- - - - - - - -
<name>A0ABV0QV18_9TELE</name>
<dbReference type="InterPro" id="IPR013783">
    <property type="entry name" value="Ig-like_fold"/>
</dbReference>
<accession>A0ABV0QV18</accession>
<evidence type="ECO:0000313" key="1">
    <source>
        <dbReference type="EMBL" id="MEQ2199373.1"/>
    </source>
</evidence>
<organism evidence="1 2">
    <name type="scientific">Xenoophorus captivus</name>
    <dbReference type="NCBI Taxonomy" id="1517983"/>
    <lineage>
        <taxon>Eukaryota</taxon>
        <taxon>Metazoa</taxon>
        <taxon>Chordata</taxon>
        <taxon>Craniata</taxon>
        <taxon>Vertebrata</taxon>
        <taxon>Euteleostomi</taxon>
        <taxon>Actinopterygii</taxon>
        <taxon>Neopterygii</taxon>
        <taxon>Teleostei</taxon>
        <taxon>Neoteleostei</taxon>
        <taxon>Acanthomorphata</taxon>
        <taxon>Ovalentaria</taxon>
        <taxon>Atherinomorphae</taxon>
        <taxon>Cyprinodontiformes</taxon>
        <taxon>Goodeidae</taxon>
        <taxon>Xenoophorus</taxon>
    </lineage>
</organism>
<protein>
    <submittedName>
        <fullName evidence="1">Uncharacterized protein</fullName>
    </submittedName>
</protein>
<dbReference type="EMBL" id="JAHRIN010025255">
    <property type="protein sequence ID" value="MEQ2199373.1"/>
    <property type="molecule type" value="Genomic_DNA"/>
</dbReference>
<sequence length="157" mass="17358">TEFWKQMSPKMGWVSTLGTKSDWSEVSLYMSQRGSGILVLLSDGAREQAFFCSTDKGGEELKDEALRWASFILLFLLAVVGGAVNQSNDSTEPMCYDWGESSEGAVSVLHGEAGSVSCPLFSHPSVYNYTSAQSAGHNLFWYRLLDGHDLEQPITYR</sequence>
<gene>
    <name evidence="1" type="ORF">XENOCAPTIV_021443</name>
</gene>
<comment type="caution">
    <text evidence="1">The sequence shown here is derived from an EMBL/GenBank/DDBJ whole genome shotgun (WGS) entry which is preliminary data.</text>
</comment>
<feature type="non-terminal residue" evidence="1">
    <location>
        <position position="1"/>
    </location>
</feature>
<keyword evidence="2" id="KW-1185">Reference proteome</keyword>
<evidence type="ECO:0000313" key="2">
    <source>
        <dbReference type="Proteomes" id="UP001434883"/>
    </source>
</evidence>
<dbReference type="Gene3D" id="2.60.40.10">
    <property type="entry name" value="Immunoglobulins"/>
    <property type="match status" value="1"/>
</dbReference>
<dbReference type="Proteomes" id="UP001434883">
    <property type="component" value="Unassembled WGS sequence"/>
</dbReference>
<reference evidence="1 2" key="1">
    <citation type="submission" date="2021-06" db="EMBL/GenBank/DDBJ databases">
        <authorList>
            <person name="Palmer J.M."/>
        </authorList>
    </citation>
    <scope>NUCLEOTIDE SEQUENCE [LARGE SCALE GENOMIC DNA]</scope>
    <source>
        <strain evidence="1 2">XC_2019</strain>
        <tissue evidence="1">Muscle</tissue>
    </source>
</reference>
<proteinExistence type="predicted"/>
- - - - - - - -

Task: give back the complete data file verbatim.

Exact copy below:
<name>A0ABV0QV18_9TELE</name>
<dbReference type="InterPro" id="IPR013783">
    <property type="entry name" value="Ig-like_fold"/>
</dbReference>
<accession>A0ABV0QV18</accession>
<evidence type="ECO:0000313" key="1">
    <source>
        <dbReference type="EMBL" id="MEQ2199373.1"/>
    </source>
</evidence>
<organism evidence="1 2">
    <name type="scientific">Xenoophorus captivus</name>
    <dbReference type="NCBI Taxonomy" id="1517983"/>
    <lineage>
        <taxon>Eukaryota</taxon>
        <taxon>Metazoa</taxon>
        <taxon>Chordata</taxon>
        <taxon>Craniata</taxon>
        <taxon>Vertebrata</taxon>
        <taxon>Euteleostomi</taxon>
        <taxon>Actinopterygii</taxon>
        <taxon>Neopterygii</taxon>
        <taxon>Teleostei</taxon>
        <taxon>Neoteleostei</taxon>
        <taxon>Acanthomorphata</taxon>
        <taxon>Ovalentaria</taxon>
        <taxon>Atherinomorphae</taxon>
        <taxon>Cyprinodontiformes</taxon>
        <taxon>Goodeidae</taxon>
        <taxon>Xenoophorus</taxon>
    </lineage>
</organism>
<protein>
    <submittedName>
        <fullName evidence="1">Uncharacterized protein</fullName>
    </submittedName>
</protein>
<dbReference type="EMBL" id="JAHRIN010025255">
    <property type="protein sequence ID" value="MEQ2199373.1"/>
    <property type="molecule type" value="Genomic_DNA"/>
</dbReference>
<sequence length="157" mass="17358">TEFWKQMSPKMGWVSTLGTKSDWSEVSLYMSQRGSGILVLLSDGAREQAFFCSTDKGGEELKDEALRWASFILLFLLAVVGGAVNQSNDSTEPMCYDWGESSEGAVSVLHGEAGSVSCPLFSHPSVYNYTSAQSAGHNLFWYRLLDGHDLEQPITYR</sequence>
<gene>
    <name evidence="1" type="ORF">XENOCAPTIV_021443</name>
</gene>
<comment type="caution">
    <text evidence="1">The sequence shown here is derived from an EMBL/GenBank/DDBJ whole genome shotgun (WGS) entry which is preliminary data.</text>
</comment>
<feature type="non-terminal residue" evidence="1">
    <location>
        <position position="1"/>
    </location>
</feature>
<keyword evidence="2" id="KW-1185">Reference proteome</keyword>
<evidence type="ECO:0000313" key="2">
    <source>
        <dbReference type="Proteomes" id="UP001434883"/>
    </source>
</evidence>
<dbReference type="Gene3D" id="2.60.40.10">
    <property type="entry name" value="Immunoglobulins"/>
    <property type="match status" value="1"/>
</dbReference>
<dbReference type="Proteomes" id="UP001434883">
    <property type="component" value="Unassembled WGS sequence"/>
</dbReference>
<reference evidence="1 2" key="1">
    <citation type="submission" date="2021-06" db="EMBL/GenBank/DDBJ databases">
        <authorList>
            <person name="Palmer J.M."/>
        </authorList>
    </citation>
    <scope>NUCLEOTIDE SEQUENCE [LARGE SCALE GENOMIC DNA]</scope>
    <source>
        <strain evidence="1 2">XC_2019</strain>
        <tissue evidence="1">Muscle</tissue>
    </source>
</reference>
<proteinExistence type="predicted"/>